Disability and Biokinetics

people with physical disability can improve quality of life with biokinetics at fish and field biokineticists

Disability is defined as a physical or mental condition which limits one’s movements, senses or activities. It is estimated that there are 1.2 billion people worldwide living with a form of disability.

Types of Disabilities

There are four main categories of disabilities:

  • Physical – affecting a person’s physical mobility and capability.
  • Intellectual – affecting a person’s ability to communicate, think, learn or retain information.
  • Mental – affecting a person’s emotions and behaviour.
  • Sensory – affecting a person’s senses in terms of sight, hearing, smelling, touching, tasting and spatial awareness.

The cause of one’s disability can vary. Some disabilities are as a result of genetics, foetal development or birthing complications. While others may be due to events in later life such as accidents, traumatic experiences, poor lifestyle choices or chronic disease development.

The term disability is a broad category. And as there are different types of disabilities, there are different symptoms and effects on a person. Some disabilities may appear to be more manageable and able to combat. Whereas others may be more permanent and require life-long support.

Activities of Daily Living (ADL)

Activities of daily living (ADL) are basic activities necessary for independent living both at home and in society. One’s level of independence is based on one’s ability to perform such tasks. There are five general types of ADL’s:

  • Personal hygiene – bathing, showering, grooming and basic care.
  • Dressing – being able to chose appropriate clothing and dress and undress oneself.
  • Eating – ability to feed oneself.
  • Maintaining continence – being physically and mentally able to use the restroom.
  • Transferring/mobility – being able to stand from a chair, getting in and out of bed and moving independently from one place to another.

There are also other types of daily activities, known as instrumental daily activities, that may not be needed on a daily basis, however are also important in one’s independence and functioning in society. Such activities include basic communication skills, transportation, meal preparation, shopping, housework, managing medications/health and managing finances.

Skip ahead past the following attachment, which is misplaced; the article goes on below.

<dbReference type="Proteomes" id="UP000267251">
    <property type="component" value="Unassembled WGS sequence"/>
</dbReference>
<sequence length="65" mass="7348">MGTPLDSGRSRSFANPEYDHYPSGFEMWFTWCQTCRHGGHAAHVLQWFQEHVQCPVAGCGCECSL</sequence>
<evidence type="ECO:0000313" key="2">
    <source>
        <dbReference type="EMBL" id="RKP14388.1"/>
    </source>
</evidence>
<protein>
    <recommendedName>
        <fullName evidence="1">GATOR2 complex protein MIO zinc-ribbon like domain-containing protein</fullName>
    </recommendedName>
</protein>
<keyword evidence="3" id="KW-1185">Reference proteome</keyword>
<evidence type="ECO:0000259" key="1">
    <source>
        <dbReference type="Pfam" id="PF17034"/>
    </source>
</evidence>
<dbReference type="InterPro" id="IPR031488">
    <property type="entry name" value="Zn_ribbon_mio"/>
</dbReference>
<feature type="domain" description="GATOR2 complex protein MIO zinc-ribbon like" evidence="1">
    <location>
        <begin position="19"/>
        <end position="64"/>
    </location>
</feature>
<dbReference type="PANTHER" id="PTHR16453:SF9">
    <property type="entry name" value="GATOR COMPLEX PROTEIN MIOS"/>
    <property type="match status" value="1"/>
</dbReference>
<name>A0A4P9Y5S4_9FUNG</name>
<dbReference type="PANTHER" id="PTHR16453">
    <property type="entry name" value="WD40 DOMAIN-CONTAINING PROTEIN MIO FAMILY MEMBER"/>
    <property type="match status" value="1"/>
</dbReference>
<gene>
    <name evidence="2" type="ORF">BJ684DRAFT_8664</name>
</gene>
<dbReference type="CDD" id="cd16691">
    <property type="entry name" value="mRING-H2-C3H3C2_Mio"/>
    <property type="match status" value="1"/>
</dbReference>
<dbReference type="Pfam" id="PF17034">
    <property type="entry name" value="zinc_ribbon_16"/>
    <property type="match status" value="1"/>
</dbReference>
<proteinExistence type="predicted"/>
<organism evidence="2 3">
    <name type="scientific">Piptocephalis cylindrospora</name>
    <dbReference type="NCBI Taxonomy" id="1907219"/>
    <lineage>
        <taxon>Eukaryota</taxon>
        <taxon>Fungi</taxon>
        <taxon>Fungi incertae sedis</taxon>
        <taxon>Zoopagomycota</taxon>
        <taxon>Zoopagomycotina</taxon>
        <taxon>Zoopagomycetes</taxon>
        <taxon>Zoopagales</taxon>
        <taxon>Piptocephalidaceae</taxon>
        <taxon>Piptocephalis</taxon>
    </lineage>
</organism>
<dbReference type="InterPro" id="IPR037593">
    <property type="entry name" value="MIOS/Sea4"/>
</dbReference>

Having a disability may affect one’s ability to perform both types of daily activities. For those with disabilities, ADLs can be modified, in terms of teaching a different way of doing so or use of assistive devices, to allow those with disabilities to carry out these everyday activities and maintain a level of independence.

Biokinetics and Disabilities

Sedentary lifestyles, often associated with disabilities, can lead to further deconditioning and health risk. Those who have a disability are less likely to participate in physical activity, due to barriers related to their disability. Biokineticists can aid in addressing such barriers by individualising an exercise program to allow these participants to partake in an appropriate modality and volume of exercise. Those with disabilities are often required to get clearance from their treating doctors before commencing exercise for safety reasons.

Exercise offers numerous benefits to the disabled population in terms of health, maintaining body composition, preventing secondary conditions and improving physical functioning and ability. Participating in exercise not only offers physical benefits, but also improves mental well-being, reduces stress, improves mood, reduces anxiety and depression, improve self-esteem, improve quality of life and can aid socialising and functioning in society.

Biokinetics therapy can play a role in the multidisciplinary approach for those with disabilities. One’s disability does not define them, and there are professions such as biokinetics, occupational therapy and physiotherapy that play a role in disability rehabilitation and allowing one to optimise their functional ability with their disability.

References

Aruma. (2019). Types of disabilities. Available from: https://www.aruma.com.au/about-us/about-disability/types-of-disabilities/

Centre of Disease Control and Prevention. (1999). Persons with Disabilities. Available from: https://www.cdc.gov/nccdphp/sgr/disab.htm#:~:text=Benefits%20of%20Physical%20Activity,-Reduces%20the%20risk&text=Can%20help%20people%20with%20chronic,and%20pain%20associated%20with%20arthritis.

Paying for Senior Care. (2021). What are Activities of Daily Living (ADLs)? Available from: https://www.payingforseniorcare.com/activities-of-daily-living

Physiopedia. (2022). Physical Activity for Individuals with Disabilities. Available from: https://www.physio-pedia.com/Physical_Activity_in_Individuals_with_Disabilities

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